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Pamela E. Oliver

Pamela E. Oliver

Pamela E. Oliver is an American sociologist most well-known for her contributions to theories of social action and her studies of racial injustice in the legal system. She is a Conway-Bascom Professor of Sociology at the University of Wisconsin, Madison.

Pamela E. Oliver
Alma materUniversity of North Carolina-Chapel Hill (PhD), Stanford University (BA)
Known forStudies of critical mass, analysis of racial injustice
Scientific career
InstitutionsUniversity of Wisconsin-Madison
ThesisThe Second Exchange System: An Experiment in Coalition Formation (1977)


Pamela E. Oliver attended Stanford University, from which she graduated in 1971 with a BA in sociology and received highest honors. In 1977, she obtained a PhD in Sociology from University of North Carolina-Chapel Hill, with a dissertation titled The Second Exchange System: An Experiment in Coalition Formation.

She joined the department of Sociology at the University of Wisconsin-Madison in 1980 and has twice served as the department's chair, from 2004 to 2007 and from 2013 to 2016. In 2012, she received the John D. McCarthy Award for Lifetime Achievement in the Scholarship of Social Movements and Collective Behavior from the Center for the Study of Social Movements at the University of Notre Dame.[1] She has chaired the UW-Madison Campus Diversity and Climate Committee since 2014.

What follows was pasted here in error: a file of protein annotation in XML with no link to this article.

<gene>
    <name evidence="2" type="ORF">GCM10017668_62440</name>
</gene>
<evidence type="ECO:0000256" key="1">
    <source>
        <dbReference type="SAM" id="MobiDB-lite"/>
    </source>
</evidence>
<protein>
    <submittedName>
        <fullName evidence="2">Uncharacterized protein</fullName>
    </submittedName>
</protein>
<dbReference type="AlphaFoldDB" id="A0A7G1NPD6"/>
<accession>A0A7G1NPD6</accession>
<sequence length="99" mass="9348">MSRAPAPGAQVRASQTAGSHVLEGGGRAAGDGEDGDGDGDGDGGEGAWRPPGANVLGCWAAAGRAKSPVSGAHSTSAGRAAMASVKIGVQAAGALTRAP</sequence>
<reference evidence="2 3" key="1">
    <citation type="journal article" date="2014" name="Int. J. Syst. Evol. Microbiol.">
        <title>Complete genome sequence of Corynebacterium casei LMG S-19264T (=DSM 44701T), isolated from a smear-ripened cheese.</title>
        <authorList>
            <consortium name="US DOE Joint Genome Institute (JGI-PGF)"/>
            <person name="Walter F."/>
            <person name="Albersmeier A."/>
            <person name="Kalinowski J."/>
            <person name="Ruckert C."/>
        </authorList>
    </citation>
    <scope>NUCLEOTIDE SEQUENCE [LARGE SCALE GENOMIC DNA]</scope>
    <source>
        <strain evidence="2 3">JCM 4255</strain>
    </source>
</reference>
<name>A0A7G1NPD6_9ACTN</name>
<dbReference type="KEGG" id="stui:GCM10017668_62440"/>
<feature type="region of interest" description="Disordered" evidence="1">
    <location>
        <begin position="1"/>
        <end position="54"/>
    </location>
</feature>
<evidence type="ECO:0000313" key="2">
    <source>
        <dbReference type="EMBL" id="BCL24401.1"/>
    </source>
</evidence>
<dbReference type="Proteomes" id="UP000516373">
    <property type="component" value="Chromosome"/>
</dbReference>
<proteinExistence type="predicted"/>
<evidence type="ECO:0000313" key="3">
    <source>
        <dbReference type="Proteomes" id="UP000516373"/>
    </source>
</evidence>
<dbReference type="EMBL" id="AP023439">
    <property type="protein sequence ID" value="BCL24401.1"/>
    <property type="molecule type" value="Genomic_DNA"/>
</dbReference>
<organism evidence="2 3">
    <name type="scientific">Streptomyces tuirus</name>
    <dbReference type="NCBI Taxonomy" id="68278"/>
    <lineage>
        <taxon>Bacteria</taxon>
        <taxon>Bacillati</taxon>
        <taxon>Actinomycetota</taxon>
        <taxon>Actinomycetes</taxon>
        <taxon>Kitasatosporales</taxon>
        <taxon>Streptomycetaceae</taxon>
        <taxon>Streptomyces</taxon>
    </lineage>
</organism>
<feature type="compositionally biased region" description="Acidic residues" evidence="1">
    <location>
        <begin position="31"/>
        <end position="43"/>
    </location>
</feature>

Oliver's work has resulted in over 50 scholarly articles. Her book, The Critical Mass in Collective Action: A Micro-Social Theory (with Gerald Marwell) uses mathematical analysis to assess how groups solve problems of collective action—that is, address concerns about individual versus collective benefit and sacrifice, and manage issues with free riders. Two of her widely cited papers in collective action include "'If You Don't Do It, Nobody Else Will': Active and Token Contributors to Local Collective Action." in the American Sociological Review in 1984 and "Rewards and Punishments as Selective Incentives for Collective Action: Theoretical Investigations." in the American Journal of Sociology in 1980. Her more recent work is concerned with the analysis of racial injustice in the American criminal justice system, a topic she has addressed in more than 100 public presentations, panel discussions, and interviews.[2]

See also


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